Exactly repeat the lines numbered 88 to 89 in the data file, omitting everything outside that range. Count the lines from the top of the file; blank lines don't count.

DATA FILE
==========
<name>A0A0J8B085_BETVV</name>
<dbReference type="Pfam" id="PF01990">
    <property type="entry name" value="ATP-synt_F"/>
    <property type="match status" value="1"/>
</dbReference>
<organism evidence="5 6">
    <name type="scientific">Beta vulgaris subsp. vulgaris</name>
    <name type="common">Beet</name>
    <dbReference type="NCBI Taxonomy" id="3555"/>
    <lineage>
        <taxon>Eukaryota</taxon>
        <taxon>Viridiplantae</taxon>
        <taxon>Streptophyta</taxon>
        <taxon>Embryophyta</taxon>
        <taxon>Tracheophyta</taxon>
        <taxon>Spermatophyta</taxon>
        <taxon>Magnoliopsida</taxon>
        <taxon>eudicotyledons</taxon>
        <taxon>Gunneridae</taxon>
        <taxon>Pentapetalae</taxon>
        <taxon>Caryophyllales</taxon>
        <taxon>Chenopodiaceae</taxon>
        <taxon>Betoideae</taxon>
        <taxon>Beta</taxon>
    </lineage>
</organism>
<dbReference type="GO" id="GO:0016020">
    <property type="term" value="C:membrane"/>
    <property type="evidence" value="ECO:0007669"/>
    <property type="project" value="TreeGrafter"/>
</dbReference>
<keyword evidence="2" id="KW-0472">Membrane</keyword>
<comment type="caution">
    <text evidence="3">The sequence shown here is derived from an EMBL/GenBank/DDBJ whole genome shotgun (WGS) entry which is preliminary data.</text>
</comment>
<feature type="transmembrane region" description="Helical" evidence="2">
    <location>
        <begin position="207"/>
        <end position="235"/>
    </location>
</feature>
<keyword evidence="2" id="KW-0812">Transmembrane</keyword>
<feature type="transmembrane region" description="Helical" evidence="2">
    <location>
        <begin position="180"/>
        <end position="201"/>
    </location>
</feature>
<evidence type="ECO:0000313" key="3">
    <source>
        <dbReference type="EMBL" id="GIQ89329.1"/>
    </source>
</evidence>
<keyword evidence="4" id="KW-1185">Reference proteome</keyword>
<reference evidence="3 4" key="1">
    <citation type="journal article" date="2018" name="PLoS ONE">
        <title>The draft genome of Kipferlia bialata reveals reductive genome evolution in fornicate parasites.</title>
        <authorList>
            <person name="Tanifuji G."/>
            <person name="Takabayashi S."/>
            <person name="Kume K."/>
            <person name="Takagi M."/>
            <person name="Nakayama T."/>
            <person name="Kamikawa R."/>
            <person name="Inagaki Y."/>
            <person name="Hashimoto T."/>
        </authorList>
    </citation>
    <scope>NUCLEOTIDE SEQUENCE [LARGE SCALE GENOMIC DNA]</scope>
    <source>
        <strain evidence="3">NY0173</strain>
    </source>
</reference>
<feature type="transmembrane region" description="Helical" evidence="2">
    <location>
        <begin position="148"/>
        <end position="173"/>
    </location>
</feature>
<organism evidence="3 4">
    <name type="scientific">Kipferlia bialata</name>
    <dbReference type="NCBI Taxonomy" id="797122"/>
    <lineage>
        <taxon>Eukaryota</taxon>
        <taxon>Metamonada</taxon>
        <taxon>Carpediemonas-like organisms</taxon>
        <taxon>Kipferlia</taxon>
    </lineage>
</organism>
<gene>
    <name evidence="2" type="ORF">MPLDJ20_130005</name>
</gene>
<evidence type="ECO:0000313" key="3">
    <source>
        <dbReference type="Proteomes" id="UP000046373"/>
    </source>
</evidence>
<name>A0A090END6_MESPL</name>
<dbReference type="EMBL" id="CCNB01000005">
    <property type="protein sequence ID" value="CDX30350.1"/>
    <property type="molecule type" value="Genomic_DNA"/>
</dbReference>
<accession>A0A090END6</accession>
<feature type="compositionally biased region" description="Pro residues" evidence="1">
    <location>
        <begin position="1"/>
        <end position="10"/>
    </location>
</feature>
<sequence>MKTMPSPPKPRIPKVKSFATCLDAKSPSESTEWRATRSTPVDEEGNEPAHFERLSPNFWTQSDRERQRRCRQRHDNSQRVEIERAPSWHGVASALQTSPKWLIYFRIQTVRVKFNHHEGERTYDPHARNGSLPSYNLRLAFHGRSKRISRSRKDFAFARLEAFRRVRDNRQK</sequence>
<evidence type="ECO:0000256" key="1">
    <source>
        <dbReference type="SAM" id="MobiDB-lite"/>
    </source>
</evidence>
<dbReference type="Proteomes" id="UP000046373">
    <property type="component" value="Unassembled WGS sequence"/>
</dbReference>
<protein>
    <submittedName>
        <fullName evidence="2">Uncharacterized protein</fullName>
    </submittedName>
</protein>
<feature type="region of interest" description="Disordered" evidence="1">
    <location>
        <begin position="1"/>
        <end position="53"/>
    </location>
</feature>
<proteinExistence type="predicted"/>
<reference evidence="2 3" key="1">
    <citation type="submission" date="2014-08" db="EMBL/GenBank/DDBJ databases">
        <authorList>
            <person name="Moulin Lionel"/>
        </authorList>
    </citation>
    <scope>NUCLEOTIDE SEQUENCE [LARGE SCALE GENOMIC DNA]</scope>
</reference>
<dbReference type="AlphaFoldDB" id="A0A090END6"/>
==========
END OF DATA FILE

    </lineage>
</organism>